Andrew Butler

Andrew Butler

Infobox Senator
name=Andrew Pickens Butler

jr/sr=United States Senator
state=South Carolina
term=December 4, 1846 – May 25, 1857
preceded=George McDuffie
succeeded=James H. Hammond
date of birth=birth date|1796|11|18|mf=y
place of birth=Edgefield, South Carolina, U.S.
date of death=death date and age|1857|5|25|1796|11|18|mf=y
place of death=Edgefield, South Carolina, U.S.
profession=Politician, Lawyer, Judge

Andrew Pickens Butler (November 18, 1796 – May 25, 1857) was an American statesman and one of the authors of the Kansas-Nebraska Act.


Butler, the son of statesman William Butler, was born in Edgefield, South Carolina. His early education was at Moses Waddel's Willington Academy, and he attended South Carolina College, now the University of South Carolina. Butler was admitted to the South Carolina bar in 1818 and practiced throughout the state. He was elected to the South Carolina House of Representatives at a young age, and in 1824 was elected to the South Carolina Senate, where he served two terms and part of a third before being named a state judge.

Butler remained a state judge until 1846, when he was appointed to the United States Senate as a States' Rights Democrat. He was re-elected (by the South Carolina legislature) in 1848 and again in 1854, and he served as a Senator for the rest of his life. He was the chairman of the Senate Judiciary Committee during most of his tenure.

Butler was an ardent advocate of slavery. His most significant legislative accomplishment may have been co-authorship with Stephen A. Douglas of the Kansas-Nebraska Act of 1854. The act provided for greatly desired westward expansion, but in order to gain Southern support, undermined the Compromise of 1820.

However, Butler's senatorial career is most noted for an event at which he was entirely absent. Senator Charles Sumner of Massachusetts, in the course of his "Crime Against Kansas" speech 19–20 May 1856, denigrated South Carolina and abused Butler in terms widely considered to exceed parliamentary propriety. Sumner likened Butler to Don Quixote and, regarding Dulcinea, said Butler "has chosen a mistress to whom he has made his vows, and who, though ugly to others, is always lovely to him; though polluted in the sight of the world, is chaste in his sight. I mean the harlot, Slavery." He attacked Butler "ad hominem" ("The senator touches nothing which he does not disfigure") and mocked an aged infirmity ("With incoherent phrases discharged the loose expectoration of his speech").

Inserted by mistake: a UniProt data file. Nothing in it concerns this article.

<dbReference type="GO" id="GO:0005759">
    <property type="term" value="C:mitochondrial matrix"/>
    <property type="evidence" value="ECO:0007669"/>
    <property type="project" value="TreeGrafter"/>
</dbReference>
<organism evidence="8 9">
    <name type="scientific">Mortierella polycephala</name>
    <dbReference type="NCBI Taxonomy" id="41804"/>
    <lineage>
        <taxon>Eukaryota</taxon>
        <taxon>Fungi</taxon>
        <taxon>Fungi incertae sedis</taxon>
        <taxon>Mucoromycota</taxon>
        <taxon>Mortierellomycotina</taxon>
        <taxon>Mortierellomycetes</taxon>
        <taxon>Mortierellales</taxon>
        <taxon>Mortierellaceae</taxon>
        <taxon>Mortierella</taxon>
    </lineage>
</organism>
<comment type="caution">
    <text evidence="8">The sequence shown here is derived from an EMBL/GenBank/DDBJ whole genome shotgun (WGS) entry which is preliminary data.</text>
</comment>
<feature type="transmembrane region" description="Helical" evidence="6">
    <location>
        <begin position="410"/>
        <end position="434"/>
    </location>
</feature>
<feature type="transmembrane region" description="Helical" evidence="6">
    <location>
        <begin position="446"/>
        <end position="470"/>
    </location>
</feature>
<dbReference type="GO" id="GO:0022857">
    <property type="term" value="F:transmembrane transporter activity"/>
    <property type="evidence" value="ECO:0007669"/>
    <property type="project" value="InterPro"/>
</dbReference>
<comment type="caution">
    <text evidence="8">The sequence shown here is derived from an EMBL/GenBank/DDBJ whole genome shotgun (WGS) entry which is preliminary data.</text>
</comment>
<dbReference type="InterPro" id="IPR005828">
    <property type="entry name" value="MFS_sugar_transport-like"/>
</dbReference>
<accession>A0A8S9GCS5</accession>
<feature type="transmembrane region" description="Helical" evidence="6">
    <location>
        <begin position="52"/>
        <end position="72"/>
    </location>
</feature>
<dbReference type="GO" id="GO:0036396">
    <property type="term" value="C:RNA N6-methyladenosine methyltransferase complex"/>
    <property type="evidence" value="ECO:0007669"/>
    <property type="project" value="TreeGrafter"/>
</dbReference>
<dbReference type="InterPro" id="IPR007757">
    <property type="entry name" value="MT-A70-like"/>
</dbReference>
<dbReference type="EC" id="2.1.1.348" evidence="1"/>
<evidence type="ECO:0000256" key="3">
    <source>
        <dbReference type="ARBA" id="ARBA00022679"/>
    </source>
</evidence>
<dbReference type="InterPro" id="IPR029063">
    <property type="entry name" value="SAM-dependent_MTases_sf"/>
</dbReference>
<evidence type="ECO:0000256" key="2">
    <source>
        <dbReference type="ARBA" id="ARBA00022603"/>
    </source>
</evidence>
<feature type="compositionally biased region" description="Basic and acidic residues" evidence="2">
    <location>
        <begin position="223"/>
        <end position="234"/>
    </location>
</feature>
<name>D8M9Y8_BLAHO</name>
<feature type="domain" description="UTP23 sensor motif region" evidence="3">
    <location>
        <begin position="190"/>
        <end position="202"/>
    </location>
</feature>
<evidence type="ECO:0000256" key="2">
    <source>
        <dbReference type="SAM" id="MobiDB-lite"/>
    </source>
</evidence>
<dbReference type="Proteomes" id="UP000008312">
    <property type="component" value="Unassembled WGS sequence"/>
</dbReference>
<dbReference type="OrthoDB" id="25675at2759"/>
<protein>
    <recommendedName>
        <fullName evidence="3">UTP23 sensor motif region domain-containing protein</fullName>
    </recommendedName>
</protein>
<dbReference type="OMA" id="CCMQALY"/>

Butler's kinsman, South Carolina Congressman Preston Brooks resented this as an attack on family honor. Two days after the speech, guided by his interpretation of the Code Duello, Brooks soundly thrashed Sumner on the Senate floor with a gutta-percha cane. Butler later suggested that if present during the speech, he would have called Sumner to order, hoping to prevent further offense.

Butler has not left a strong historical mark. U. R. Brooks noted that biographical material to write from was scanty, and that Butler's power lay in his own presence with "grand gifts of eloquence, action, pathos, and convincing argument." Ellet wrote "Senator Andrew Pickens Butler was conceded to be the most unique and original intellect in the Senate. His face, though not handsome, was sturdily expressive, with massive features and 'troubled, streaming, silvery hair, that looked as though it had been contending with the blasts of winter'.... His power as a speaker stood acknowledged in the admiration of both Houses.... Like all men of impetuous impulse, he was very restless; one moment pacing to and fro the space behind the Speaker's desk, another giving the grasp of his hand to some younger Senator, the next taking active part in the debates of the day.... The moment a question was submitted to him, his mind instinctively applied all the great principles."

Butler County, Kansas is named for him. His brother William Butler (1790-1850) and his nephew Matthew Calbraith Butler also served in the United States Congress.


*cite book | first = Elizabeth | last = Ellet | title = Court Circles of the Republic | year = 1869 | publisher = Various Reprints | id = ISBN 0-405-06910-3 pp. 471, 472, 485

*cite book | first = U. R. | last = Brooks | title = South Carolina Bench and Bar | year = 1908 | publisher = The State Company pp. 9-20

*cite book | first = T. Lloyd | last = Benson | title = The Caning of Senator Sumner | year = 2004 | publisher = Thomson Wadsworth | id = ISBN 0-15-506347-2

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